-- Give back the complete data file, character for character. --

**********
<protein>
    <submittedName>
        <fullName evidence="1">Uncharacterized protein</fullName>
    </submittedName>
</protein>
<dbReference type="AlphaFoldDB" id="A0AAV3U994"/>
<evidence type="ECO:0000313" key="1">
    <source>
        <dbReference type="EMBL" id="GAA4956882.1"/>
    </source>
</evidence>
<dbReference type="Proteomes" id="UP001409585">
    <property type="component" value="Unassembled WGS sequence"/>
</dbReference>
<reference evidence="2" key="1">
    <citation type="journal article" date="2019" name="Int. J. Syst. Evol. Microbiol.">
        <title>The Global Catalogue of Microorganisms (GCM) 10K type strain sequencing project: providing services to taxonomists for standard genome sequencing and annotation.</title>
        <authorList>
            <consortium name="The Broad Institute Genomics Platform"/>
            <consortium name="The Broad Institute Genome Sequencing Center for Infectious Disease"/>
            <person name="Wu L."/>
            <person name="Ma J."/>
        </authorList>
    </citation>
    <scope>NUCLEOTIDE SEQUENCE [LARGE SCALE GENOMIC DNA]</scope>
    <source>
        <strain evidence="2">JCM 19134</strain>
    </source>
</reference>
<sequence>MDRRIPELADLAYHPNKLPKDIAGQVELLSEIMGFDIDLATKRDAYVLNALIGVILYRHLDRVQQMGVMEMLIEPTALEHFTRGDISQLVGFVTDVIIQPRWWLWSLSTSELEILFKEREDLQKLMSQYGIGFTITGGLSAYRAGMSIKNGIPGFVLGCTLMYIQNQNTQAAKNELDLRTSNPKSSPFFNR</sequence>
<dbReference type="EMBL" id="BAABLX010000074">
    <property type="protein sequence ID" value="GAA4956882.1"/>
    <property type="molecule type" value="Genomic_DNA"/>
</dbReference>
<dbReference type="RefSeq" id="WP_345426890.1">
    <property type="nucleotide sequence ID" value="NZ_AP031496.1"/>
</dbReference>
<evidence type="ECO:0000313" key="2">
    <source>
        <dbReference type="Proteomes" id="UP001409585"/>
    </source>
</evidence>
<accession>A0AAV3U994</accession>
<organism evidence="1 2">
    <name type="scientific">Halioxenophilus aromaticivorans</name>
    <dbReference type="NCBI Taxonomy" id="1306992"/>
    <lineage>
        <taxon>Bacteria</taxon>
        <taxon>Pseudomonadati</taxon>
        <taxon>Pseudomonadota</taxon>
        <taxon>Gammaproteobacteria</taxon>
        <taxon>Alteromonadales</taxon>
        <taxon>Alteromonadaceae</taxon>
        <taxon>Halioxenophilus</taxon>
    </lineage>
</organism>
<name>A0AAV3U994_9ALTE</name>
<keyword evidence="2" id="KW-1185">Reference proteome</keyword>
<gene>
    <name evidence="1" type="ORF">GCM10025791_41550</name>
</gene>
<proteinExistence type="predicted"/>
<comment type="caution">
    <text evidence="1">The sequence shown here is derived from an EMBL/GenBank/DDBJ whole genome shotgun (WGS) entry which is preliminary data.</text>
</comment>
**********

<protein>
    <submittedName>
        <fullName evidence="1">Uncharacterized protein</fullName>
    </submittedName>
</protein>
<dbReference type="AlphaFoldDB" id="A0AAV3U994"/>
<evidence type="ECO:0000313" key="1">
    <source>
        <dbReference type="EMBL" id="GAA4956882.1"/>
    </source>
</evidence>
<dbReference type="Proteomes" id="UP001409585">
    <property type="component" value="Unassembled WGS sequence"/>
</dbReference>
<reference evidence="2" key="1">
    <citation type="journal article" date="2019" name="Int. J. Syst. Evol. Microbiol.">
        <title>The Global Catalogue of Microorganisms (GCM) 10K type strain sequencing project: providing services to taxonomists for standard genome sequencing and annotation.</title>
        <authorList>
            <consortium name="The Broad Institute Genomics Platform"/>
            <consortium name="The Broad Institute Genome Sequencing Center for Infectious Disease"/>
            <person name="Wu L."/>
            <person name="Ma J."/>
        </authorList>
    </citation>
    <scope>NUCLEOTIDE SEQUENCE [LARGE SCALE GENOMIC DNA]</scope>
    <source>
        <strain evidence="2">JCM 19134</strain>
    </source>
</reference>
<sequence>MDRRIPELADLAYHPNKLPKDIAGQVELLSEIMGFDIDLATKRDAYVLNALIGVILYRHLDRVQQMGVMEMLIEPTALEHFTRGDISQLVGFVTDVIIQPRWWLWSLSTSELEILFKEREDLQKLMSQYGIGFTITGGLSAYRAGMSIKNGIPGFVLGCTLMYIQNQNTQAAKNELDLRTSNPKSSPFFNR</sequence>
<dbReference type="EMBL" id="BAABLX010000074">
    <property type="protein sequence ID" value="GAA4956882.1"/>
    <property type="molecule type" value="Genomic_DNA"/>
</dbReference>
<dbReference type="RefSeq" id="WP_345426890.1">
    <property type="nucleotide sequence ID" value="NZ_AP031496.1"/>
</dbReference>
<evidence type="ECO:0000313" key="2">
    <source>
        <dbReference type="Proteomes" id="UP001409585"/>
    </source>
</evidence>
<accession>A0AAV3U994</accession>
<organism evidence="1 2">
    <name type="scientific">Halioxenophilus aromaticivorans</name>
    <dbReference type="NCBI Taxonomy" id="1306992"/>
    <lineage>
        <taxon>Bacteria</taxon>
        <taxon>Pseudomonadati</taxon>
        <taxon>Pseudomonadota</taxon>
        <taxon>Gammaproteobacteria</taxon>
        <taxon>Alteromonadales</taxon>
        <taxon>Alteromonadaceae</taxon>
        <taxon>Halioxenophilus</taxon>
    </lineage>
</organism>
<name>A0AAV3U994_9ALTE</name>
<keyword evidence="2" id="KW-1185">Reference proteome</keyword>
<gene>
    <name evidence="1" type="ORF">GCM10025791_41550</name>
</gene>
<proteinExistence type="predicted"/>
<comment type="caution">
    <text evidence="1">The sequence shown here is derived from an EMBL/GenBank/DDBJ whole genome shotgun (WGS) entry which is preliminary data.</text>
</comment>